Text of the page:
Posted on 25th July 2011

By Sam Buchan-Watts

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The Water Theatre

Lindsay Clarke

In an interview concurrent with the release of The Water Theatre, Lindsay Clarke claims that ‘the unconscious mind is the seabed of the imagination’. This is certainly true for his characters, who dream relentless, lurid dreams that are often more telling than their dialogue, and the book has an unfaltering mystic and hallucinatory undercurrent running through it. But it is the one dream—or perhaps nightmare —of our protagonist, a disaffected war reporter and former poet, Martin Crowther, that looms over the novel most—one in which Martin sees himself dragging the corpse of his father in a kind of macabre pub-crawl around Calderbridge, the town the Crowthers call home.

Martin has arrived—and awoken—to the rolling hills of Umbria in order to seek some degree of reconciliation between two friends from his youth, Adam and Marina Brigshaw, and their estranged, stroke-ridden father back home in High Sugden, Hal. Rewinding events by thirty years, we encounter a romantic, rosy-cheeked Martin Crowther, ashamed of his apolitical working-class family and about to have his horizons irrevocably broadened by the charming but ultimately flawed Hal Brigshaw during a stay with Adam before they both leave for university. Lured in by a world of jazz LPs, Cubist posters and communist manifestos as well as Hal’s plan to overthrow the British colony in Equatoria (a political manoeuvre alluding to the establishment of the First Republic of Ghana), he adopts the man as a surrogate father, admiring Hal’s appetite for what Clarke calls ‘a larger sense of life’. Adam on the other hand, becomes eager to disassociate himself from his father’s self-righteousness and pursues a more modest career as a teacher, reluctant even to finish his studies at Cambridge and keen to marry an Equatorian native, Efwa.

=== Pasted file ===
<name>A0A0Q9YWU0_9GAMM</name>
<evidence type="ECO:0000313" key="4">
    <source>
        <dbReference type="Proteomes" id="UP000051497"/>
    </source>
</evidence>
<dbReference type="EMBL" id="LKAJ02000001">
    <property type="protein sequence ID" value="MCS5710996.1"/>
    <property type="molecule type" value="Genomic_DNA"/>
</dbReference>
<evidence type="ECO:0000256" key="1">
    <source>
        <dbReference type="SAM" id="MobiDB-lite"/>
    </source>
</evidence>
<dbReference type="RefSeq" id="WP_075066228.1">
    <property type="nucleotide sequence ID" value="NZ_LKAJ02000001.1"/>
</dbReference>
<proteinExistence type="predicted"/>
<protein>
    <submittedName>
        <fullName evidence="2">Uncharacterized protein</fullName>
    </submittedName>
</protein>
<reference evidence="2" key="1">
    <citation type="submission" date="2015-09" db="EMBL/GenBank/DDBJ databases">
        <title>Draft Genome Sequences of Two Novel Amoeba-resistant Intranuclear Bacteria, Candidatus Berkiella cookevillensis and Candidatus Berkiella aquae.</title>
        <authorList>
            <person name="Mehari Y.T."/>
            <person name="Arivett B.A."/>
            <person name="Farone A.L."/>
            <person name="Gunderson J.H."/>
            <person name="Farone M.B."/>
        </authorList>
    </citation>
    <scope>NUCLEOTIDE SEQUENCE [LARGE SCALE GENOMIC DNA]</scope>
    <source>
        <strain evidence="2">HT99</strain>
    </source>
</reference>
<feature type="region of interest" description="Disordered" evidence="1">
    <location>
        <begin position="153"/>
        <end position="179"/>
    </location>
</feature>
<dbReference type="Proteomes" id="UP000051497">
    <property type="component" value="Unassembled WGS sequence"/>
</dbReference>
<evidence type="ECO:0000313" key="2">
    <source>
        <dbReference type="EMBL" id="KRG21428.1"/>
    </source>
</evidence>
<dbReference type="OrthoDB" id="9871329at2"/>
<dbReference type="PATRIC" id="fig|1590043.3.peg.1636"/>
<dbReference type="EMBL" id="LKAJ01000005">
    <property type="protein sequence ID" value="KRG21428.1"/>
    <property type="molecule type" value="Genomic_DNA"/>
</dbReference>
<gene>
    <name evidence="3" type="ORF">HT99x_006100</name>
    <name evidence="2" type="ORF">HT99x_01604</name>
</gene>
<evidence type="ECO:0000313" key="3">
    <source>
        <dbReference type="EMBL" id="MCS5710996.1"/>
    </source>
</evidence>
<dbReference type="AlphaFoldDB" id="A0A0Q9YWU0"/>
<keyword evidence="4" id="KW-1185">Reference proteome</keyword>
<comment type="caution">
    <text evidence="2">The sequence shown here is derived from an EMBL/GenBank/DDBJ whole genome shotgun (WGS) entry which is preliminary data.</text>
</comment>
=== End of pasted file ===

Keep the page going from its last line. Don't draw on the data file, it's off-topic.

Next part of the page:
‘Adam said that you and he are living each the other’s life,’ prompts the mysterious Umbrian contessa and host, Gabriella. Before we get to understand the extent of this dynamic, and the role Martin has played in the trauma that has divided the Brigshaws (a trauma complete with cross-generational adultery and suicide), we must enter the world of mysticism and ritual—a Shakespearean setting, with lute-players, dark caves and a sense of spiritual fulfillment—that now constitutes the lives of Adam and Marina, quite the antithesis of Adam’s lifetime immersion in conflict zones. If Martin is to convince Adam and Marina, he must call his own ego into question and consider a larger sense of both his own life and that of his father, which he was so eager to shed three decades ago.

It is in a climactic, dream-like episode (down a very dark cave) that Martin reconciles with the spirit of his dead father, and one where he comes to terms with his love for Marina, who suffers most from her family’s fatal short-sightedness. This is a hugely engrossing read that manages to merge the mythical with a sense of urgent reality with great skill, like the works of John Fowles or Tobias Hill. What makes it so rewarding is its ripe and colourful sense of discovery at every turn, which, in combination with a rich, almost Hardyesque evocation of landscape, will make readers sorry to come to its end.



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